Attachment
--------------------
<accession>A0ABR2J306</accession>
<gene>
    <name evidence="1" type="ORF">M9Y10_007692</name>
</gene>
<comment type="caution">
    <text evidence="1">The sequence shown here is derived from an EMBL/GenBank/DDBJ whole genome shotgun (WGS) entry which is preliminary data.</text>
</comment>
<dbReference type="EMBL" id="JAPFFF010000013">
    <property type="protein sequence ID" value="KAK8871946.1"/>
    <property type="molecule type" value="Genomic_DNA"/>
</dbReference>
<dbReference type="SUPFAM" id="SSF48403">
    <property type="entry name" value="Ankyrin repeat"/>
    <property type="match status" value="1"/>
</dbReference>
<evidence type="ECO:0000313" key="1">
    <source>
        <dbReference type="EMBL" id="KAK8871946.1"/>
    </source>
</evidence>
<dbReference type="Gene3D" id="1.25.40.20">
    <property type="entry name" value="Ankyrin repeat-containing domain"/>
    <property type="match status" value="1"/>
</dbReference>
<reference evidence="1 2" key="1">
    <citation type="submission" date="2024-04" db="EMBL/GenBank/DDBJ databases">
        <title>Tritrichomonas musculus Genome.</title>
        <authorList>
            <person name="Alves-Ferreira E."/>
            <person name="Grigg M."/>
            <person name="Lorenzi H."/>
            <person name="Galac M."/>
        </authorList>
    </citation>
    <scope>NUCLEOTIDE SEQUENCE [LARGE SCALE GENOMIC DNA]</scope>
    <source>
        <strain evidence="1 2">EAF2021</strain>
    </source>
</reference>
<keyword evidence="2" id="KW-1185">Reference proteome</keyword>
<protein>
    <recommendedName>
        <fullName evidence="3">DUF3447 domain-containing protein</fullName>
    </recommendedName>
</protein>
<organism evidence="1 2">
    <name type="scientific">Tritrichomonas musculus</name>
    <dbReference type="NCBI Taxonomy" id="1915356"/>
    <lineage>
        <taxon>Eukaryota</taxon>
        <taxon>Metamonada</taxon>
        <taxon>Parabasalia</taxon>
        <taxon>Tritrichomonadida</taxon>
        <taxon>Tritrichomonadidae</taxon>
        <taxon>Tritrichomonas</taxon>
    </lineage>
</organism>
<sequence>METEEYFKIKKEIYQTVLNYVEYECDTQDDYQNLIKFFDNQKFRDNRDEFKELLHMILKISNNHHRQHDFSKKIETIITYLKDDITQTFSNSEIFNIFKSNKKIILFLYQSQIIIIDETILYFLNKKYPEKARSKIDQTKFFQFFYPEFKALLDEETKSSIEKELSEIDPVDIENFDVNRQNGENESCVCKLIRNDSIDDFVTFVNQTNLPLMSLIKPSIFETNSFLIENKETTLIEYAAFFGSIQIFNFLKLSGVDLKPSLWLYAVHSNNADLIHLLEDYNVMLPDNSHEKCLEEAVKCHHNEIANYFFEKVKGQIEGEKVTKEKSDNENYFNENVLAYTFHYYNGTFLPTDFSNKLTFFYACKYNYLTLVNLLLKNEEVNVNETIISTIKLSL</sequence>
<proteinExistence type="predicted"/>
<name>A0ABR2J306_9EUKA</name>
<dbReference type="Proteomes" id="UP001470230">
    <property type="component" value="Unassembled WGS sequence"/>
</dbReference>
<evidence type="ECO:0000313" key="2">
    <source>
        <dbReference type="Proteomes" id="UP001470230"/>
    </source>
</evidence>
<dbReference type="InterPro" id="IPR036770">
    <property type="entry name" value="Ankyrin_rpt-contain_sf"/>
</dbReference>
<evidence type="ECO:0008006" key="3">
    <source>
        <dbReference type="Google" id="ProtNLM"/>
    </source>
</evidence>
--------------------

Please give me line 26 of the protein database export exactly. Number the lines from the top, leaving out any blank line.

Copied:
    <citation type="submission" date="2024-04" db="EMBL/GenBank/DDBJ databases">